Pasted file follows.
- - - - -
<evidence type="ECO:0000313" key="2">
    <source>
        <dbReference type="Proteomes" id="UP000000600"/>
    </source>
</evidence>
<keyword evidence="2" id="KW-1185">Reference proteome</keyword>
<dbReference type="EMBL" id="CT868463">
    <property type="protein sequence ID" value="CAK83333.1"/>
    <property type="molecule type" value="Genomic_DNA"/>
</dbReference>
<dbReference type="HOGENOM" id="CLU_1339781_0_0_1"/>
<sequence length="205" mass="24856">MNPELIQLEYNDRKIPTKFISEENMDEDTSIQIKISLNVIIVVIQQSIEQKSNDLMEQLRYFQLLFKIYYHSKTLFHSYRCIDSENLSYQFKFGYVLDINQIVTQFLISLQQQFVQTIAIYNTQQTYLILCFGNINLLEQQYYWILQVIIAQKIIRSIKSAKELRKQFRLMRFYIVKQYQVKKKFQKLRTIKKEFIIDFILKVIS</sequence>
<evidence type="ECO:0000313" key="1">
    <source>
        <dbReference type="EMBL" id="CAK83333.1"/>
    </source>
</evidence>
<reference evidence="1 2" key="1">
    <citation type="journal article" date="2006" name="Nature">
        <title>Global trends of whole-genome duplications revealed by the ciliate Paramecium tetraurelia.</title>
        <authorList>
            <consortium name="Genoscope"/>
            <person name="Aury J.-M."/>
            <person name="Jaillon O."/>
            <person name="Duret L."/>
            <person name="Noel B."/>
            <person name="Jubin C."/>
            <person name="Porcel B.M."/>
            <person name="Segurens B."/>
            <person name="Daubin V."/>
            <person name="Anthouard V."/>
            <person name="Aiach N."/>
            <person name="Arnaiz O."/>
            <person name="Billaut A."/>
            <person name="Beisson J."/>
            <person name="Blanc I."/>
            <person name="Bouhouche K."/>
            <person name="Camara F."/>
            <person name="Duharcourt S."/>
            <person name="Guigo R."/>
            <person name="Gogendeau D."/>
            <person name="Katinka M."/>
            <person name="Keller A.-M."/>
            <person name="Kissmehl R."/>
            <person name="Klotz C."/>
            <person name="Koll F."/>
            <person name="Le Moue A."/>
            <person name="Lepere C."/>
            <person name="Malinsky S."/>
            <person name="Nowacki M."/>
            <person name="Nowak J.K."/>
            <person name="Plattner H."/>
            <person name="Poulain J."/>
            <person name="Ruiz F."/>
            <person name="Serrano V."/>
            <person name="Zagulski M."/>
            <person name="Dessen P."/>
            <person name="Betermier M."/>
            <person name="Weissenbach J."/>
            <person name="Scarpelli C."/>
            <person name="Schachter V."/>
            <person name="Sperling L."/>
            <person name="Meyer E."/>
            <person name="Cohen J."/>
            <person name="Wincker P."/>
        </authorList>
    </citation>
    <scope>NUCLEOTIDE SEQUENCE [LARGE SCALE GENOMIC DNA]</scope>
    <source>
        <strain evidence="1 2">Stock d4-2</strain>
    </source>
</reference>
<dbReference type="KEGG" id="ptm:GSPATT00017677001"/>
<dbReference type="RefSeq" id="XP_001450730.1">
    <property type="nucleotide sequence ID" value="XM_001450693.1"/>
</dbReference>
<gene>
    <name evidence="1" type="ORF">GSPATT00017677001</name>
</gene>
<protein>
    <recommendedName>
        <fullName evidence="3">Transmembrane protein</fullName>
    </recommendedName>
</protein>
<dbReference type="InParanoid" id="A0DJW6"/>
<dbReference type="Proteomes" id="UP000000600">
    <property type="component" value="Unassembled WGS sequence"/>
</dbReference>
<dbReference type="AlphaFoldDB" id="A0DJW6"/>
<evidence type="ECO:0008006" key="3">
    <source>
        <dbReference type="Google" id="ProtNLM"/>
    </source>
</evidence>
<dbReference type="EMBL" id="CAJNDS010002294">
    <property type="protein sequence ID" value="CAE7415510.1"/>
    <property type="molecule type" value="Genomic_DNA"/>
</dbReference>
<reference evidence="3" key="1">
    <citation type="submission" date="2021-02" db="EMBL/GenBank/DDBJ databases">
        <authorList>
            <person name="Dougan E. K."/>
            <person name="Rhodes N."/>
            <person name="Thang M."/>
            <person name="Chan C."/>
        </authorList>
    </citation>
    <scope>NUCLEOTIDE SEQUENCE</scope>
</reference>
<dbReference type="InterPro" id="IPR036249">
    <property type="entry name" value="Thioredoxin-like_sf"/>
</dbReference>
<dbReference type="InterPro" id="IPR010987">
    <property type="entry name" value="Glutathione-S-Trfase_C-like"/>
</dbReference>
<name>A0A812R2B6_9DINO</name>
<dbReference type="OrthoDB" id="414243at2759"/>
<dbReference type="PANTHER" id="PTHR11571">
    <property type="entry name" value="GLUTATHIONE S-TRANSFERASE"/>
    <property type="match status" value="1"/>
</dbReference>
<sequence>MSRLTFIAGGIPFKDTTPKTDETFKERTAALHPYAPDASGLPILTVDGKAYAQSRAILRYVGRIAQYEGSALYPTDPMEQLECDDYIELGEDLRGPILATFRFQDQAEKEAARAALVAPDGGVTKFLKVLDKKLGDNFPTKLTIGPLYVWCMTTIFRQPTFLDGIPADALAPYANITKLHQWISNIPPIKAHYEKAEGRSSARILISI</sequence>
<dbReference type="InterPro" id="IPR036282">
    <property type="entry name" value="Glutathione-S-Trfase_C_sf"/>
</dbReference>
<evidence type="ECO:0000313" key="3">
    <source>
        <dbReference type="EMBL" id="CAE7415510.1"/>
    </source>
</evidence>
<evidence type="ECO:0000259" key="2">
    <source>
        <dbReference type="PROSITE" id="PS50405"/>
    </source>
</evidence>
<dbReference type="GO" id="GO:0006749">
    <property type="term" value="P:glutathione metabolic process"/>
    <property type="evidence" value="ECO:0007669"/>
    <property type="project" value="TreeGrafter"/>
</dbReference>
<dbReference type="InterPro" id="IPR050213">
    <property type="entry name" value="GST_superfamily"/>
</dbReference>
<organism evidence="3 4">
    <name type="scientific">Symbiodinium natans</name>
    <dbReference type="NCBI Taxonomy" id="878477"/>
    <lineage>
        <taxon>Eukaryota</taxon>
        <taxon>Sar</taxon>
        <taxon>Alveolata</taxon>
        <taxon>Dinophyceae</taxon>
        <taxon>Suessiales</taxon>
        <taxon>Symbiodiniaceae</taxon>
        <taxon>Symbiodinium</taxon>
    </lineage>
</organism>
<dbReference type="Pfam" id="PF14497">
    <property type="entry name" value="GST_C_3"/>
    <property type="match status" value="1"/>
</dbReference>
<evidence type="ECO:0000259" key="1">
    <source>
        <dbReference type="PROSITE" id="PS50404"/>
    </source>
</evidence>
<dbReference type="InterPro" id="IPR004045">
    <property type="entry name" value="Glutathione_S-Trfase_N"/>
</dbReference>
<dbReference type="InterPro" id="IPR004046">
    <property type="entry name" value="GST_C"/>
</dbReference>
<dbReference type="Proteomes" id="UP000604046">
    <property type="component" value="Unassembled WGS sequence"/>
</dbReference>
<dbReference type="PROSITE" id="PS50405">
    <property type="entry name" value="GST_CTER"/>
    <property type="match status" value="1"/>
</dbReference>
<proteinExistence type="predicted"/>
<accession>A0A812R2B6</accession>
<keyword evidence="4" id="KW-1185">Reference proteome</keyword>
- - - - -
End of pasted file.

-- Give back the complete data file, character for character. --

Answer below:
<evidence type="ECO:0000313" key="2">
    <source>
        <dbReference type="Proteomes" id="UP000000600"/>
    </source>
</evidence>
<keyword evidence="2" id="KW-1185">Reference proteome</keyword>
<dbReference type="EMBL" id="CT868463">
    <property type="protein sequence ID" value="CAK83333.1"/>
    <property type="molecule type" value="Genomic_DNA"/>
</dbReference>
<dbReference type="HOGENOM" id="CLU_1339781_0_0_1"/>
<sequence length="205" mass="24856">MNPELIQLEYNDRKIPTKFISEENMDEDTSIQIKISLNVIIVVIQQSIEQKSNDLMEQLRYFQLLFKIYYHSKTLFHSYRCIDSENLSYQFKFGYVLDINQIVTQFLISLQQQFVQTIAIYNTQQTYLILCFGNINLLEQQYYWILQVIIAQKIIRSIKSAKELRKQFRLMRFYIVKQYQVKKKFQKLRTIKKEFIIDFILKVIS</sequence>
<evidence type="ECO:0000313" key="1">
    <source>
        <dbReference type="EMBL" id="CAK83333.1"/>
    </source>
</evidence>
<reference evidence="1 2" key="1">
    <citation type="journal article" date="2006" name="Nature">
        <title>Global trends of whole-genome duplications revealed by the ciliate Paramecium tetraurelia.</title>
        <authorList>
            <consortium name="Genoscope"/>
            <person name="Aury J.-M."/>
            <person name="Jaillon O."/>
            <person name="Duret L."/>
            <person name="Noel B."/>
            <person name="Jubin C."/>
            <person name="Porcel B.M."/>
            <person name="Segurens B."/>
            <person name="Daubin V."/>
            <person name="Anthouard V."/>
            <person name="Aiach N."/>
            <person name="Arnaiz O."/>
            <person name="Billaut A."/>
            <person name="Beisson J."/>
            <person name="Blanc I."/>
            <person name="Bouhouche K."/>
            <person name="Camara F."/>
            <person name="Duharcourt S."/>
            <person name="Guigo R."/>
            <person name="Gogendeau D."/>
            <person name="Katinka M."/>
            <person name="Keller A.-M."/>
            <person name="Kissmehl R."/>
            <person name="Klotz C."/>
            <person name="Koll F."/>
            <person name="Le Moue A."/>
            <person name="Lepere C."/>
            <person name="Malinsky S."/>
            <person name="Nowacki M."/>
            <person name="Nowak J.K."/>
            <person name="Plattner H."/>
            <person name="Poulain J."/>
            <person name="Ruiz F."/>
            <person name="Serrano V."/>
            <person name="Zagulski M."/>
            <person name="Dessen P."/>
            <person name="Betermier M."/>
            <person name="Weissenbach J."/>
            <person name="Scarpelli C."/>
            <person name="Schachter V."/>
            <person name="Sperling L."/>
            <person name="Meyer E."/>
            <person name="Cohen J."/>
            <person name="Wincker P."/>
        </authorList>
    </citation>
    <scope>NUCLEOTIDE SEQUENCE [LARGE SCALE GENOMIC DNA]</scope>
    <source>
        <strain evidence="1 2">Stock d4-2</strain>
    </source>
</reference>
<dbReference type="KEGG" id="ptm:GSPATT00017677001"/>
<dbReference type="RefSeq" id="XP_001450730.1">
    <property type="nucleotide sequence ID" value="XM_001450693.1"/>
</dbReference>
<gene>
    <name evidence="1" type="ORF">GSPATT00017677001</name>
</gene>
<protein>
    <recommendedName>
        <fullName evidence="3">Transmembrane protein</fullName>
    </recommendedName>
</protein>
<dbReference type="InParanoid" id="A0DJW6"/>
<dbReference type="Proteomes" id="UP000000600">
    <property type="component" value="Unassembled WGS sequence"/>
</dbReference>
<dbReference type="AlphaFoldDB" id="A0DJW6"/>
<evidence type="ECO:0008006" key="3">
    <source>
        <dbReference type="Google" id="ProtNLM"/>
    </source>
</evidence>
<dbReference type="EMBL" id="CAJNDS010002294">
    <property type="protein sequence ID" value="CAE7415510.1"/>
    <property type="molecule type" value="Genomic_DNA"/>
</dbReference>
<reference evidence="3" key="1">
    <citation type="submission" date="2021-02" db="EMBL/GenBank/DDBJ databases">
        <authorList>
            <person name="Dougan E. K."/>
            <person name="Rhodes N."/>
            <person name="Thang M."/>
            <person name="Chan C."/>
        </authorList>
    </citation>
    <scope>NUCLEOTIDE SEQUENCE</scope>
</reference>
<dbReference type="InterPro" id="IPR036249">
    <property type="entry name" value="Thioredoxin-like_sf"/>
</dbReference>
<dbReference type="InterPro" id="IPR010987">
    <property type="entry name" value="Glutathione-S-Trfase_C-like"/>
</dbReference>
<name>A0A812R2B6_9DINO</name>
<dbReference type="OrthoDB" id="414243at2759"/>
<dbReference type="PANTHER" id="PTHR11571">
    <property type="entry name" value="GLUTATHIONE S-TRANSFERASE"/>
    <property type="match status" value="1"/>
</dbReference>
<sequence>MSRLTFIAGGIPFKDTTPKTDETFKERTAALHPYAPDASGLPILTVDGKAYAQSRAILRYVGRIAQYEGSALYPTDPMEQLECDDYIELGEDLRGPILATFRFQDQAEKEAARAALVAPDGGVTKFLKVLDKKLGDNFPTKLTIGPLYVWCMTTIFRQPTFLDGIPADALAPYANITKLHQWISNIPPIKAHYEKAEGRSSARILISI</sequence>
<dbReference type="InterPro" id="IPR036282">
    <property type="entry name" value="Glutathione-S-Trfase_C_sf"/>
</dbReference>
<evidence type="ECO:0000313" key="3">
    <source>
        <dbReference type="EMBL" id="CAE7415510.1"/>
    </source>
</evidence>
<evidence type="ECO:0000259" key="2">
    <source>
        <dbReference type="PROSITE" id="PS50405"/>
    </source>
</evidence>
<dbReference type="GO" id="GO:0006749">
    <property type="term" value="P:glutathione metabolic process"/>
    <property type="evidence" value="ECO:0007669"/>
    <property type="project" value="TreeGrafter"/>
</dbReference>
<dbReference type="InterPro" id="IPR050213">
    <property type="entry name" value="GST_superfamily"/>
</dbReference>
<organism evidence="3 4">
    <name type="scientific">Symbiodinium natans</name>
    <dbReference type="NCBI Taxonomy" id="878477"/>
    <lineage>
        <taxon>Eukaryota</taxon>
        <taxon>Sar</taxon>
        <taxon>Alveolata</taxon>
        <taxon>Dinophyceae</taxon>
        <taxon>Suessiales</taxon>
        <taxon>Symbiodiniaceae</taxon>
        <taxon>Symbiodinium</taxon>
    </lineage>
</organism>
<dbReference type="Pfam" id="PF14497">
    <property type="entry name" value="GST_C_3"/>
    <property type="match status" value="1"/>
</dbReference>
<evidence type="ECO:0000259" key="1">
    <source>
        <dbReference type="PROSITE" id="PS50404"/>
    </source>
</evidence>
<dbReference type="InterPro" id="IPR004045">
    <property type="entry name" value="Glutathione_S-Trfase_N"/>
</dbReference>
<dbReference type="InterPro" id="IPR004046">
    <property type="entry name" value="GST_C"/>
</dbReference>
<dbReference type="Proteomes" id="UP000604046">
    <property type="component" value="Unassembled WGS sequence"/>
</dbReference>
<dbReference type="PROSITE" id="PS50405">
    <property type="entry name" value="GST_CTER"/>
    <property type="match status" value="1"/>
</dbReference>
<proteinExistence type="predicted"/>
<accession>A0A812R2B6</accession>
<keyword evidence="4" id="KW-1185">Reference proteome</keyword>